Parenting and children's ethnic identity development




Su, Tina F.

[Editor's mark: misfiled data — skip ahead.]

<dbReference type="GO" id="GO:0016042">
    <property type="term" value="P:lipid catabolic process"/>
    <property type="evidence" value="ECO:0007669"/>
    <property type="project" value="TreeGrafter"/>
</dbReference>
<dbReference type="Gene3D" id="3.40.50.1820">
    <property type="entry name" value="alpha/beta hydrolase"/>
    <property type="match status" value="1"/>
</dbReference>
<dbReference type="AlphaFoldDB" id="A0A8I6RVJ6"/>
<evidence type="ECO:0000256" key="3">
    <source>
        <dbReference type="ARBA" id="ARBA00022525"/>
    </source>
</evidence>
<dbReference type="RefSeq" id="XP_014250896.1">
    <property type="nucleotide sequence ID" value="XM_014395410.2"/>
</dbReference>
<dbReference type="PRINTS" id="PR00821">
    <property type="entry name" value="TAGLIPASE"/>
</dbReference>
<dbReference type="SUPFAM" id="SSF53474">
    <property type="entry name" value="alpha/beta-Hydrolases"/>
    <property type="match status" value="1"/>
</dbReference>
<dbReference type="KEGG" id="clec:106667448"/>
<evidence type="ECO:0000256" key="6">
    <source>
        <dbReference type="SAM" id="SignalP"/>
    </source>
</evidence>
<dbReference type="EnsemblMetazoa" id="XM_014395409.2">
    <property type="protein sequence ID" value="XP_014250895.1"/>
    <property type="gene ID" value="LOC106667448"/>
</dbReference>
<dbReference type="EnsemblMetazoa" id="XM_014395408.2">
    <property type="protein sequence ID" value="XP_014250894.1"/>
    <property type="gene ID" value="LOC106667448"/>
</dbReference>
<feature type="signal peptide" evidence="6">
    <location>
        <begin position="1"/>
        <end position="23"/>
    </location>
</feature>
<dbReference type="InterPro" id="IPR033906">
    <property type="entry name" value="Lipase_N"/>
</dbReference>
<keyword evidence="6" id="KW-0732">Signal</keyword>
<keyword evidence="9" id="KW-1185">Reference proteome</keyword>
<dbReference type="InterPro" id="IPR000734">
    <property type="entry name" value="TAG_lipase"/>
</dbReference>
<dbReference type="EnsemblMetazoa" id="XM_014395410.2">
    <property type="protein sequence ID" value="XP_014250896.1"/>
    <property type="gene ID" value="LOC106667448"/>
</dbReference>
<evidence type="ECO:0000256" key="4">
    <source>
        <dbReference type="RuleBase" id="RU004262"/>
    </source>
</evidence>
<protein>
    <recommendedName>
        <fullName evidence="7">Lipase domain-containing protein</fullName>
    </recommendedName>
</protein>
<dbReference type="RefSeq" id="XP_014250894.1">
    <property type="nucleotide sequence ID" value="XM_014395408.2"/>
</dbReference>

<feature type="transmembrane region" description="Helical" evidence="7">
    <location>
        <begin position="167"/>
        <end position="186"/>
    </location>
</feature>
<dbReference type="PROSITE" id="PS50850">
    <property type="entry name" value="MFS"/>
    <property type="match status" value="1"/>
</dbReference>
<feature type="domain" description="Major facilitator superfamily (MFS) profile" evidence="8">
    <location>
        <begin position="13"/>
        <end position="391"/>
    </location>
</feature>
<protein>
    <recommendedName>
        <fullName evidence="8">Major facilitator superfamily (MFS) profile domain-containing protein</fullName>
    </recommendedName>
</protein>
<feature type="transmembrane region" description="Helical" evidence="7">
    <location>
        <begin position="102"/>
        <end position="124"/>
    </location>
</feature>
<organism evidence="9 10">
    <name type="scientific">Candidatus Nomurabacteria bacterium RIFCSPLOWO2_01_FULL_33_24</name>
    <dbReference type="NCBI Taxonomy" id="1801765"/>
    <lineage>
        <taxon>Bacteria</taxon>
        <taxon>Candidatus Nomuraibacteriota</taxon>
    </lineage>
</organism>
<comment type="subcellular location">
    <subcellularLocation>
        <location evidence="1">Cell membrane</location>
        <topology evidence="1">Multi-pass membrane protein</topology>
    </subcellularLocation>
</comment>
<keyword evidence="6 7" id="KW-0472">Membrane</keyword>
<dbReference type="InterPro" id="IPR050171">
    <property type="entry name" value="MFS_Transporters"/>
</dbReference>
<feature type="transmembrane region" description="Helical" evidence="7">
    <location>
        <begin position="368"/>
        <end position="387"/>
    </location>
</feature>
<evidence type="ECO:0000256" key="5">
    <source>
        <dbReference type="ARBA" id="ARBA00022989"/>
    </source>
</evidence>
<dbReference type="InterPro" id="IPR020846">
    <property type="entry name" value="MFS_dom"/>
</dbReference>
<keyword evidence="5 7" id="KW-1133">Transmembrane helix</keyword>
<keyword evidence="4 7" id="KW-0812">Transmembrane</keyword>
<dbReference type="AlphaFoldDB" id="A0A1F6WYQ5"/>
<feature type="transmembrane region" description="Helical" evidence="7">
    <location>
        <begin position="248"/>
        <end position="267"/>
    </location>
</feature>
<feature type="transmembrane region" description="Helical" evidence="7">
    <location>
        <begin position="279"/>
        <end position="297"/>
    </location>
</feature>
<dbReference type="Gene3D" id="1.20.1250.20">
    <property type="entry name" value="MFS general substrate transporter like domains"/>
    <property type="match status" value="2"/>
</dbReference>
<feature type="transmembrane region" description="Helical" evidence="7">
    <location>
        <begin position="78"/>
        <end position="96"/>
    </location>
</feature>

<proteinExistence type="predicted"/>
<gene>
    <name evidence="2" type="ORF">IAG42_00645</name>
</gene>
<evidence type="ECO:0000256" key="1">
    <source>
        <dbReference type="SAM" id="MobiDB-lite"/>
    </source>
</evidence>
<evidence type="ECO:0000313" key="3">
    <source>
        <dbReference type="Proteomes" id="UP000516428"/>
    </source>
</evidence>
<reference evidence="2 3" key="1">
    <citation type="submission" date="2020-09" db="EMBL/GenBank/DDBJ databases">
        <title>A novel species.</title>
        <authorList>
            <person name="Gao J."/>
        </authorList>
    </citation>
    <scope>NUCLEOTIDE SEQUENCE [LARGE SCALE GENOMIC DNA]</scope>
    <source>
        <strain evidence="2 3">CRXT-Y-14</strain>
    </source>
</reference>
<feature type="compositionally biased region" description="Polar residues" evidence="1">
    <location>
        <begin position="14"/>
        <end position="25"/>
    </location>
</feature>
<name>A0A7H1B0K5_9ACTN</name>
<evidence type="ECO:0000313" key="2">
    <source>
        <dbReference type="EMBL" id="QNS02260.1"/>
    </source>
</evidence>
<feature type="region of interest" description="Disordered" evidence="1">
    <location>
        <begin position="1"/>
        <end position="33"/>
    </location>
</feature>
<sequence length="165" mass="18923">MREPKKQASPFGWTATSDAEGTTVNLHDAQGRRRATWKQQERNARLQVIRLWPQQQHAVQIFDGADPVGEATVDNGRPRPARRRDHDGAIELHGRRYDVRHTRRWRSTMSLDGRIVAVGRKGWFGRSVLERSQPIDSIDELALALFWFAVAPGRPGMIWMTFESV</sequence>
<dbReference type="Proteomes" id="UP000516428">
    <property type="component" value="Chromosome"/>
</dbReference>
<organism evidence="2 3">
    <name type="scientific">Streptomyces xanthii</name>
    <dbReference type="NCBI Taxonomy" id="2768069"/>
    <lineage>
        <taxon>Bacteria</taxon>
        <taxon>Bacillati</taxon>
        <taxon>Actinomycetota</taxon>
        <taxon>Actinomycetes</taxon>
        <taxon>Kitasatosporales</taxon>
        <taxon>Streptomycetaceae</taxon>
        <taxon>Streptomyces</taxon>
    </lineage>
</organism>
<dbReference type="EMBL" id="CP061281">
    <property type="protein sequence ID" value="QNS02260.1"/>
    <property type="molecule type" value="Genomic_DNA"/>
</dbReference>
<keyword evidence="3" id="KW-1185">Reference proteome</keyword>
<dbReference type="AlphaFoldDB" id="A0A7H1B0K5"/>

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The relationship between parenting and children's reports of ethnic identity was examined among 98 immigrant Chinese families in Canada. Children (average age = 12 years old, 57% girls) reported on their parents' parenting practices (i.e., warmth and inductive reasoning) and their feelings of ethnic identity. Mothers and fathers completed measures assessing their parenting cognitions (i.e., authority role beliefs, relational childrearing goals, and parenting self-efficacy). Higher levels of warmth and reasoning by mothers were associated with stronger feelings of ethnic identity among children. The results for fathers were more qualified. Fathers' warmth was related to stronger ethnic identity, but only among boys, and fathers' reasoning predicted stronger ethnic identity, but only among 1* generation children. In contrast to parenting practices, there were few relations between parenting cognitions and children's ethnic identity. Only mothers' authority beliefs were associated with reports of ethnic identity, and this was true only among first generation children. The findings are discussed in the context of culturally emphasized roles and relationships, differences in the cultural experiences of children who immigrate at younger versus older ages, and the importance of parenting relative to other factors that promote feelings of ethnic identity.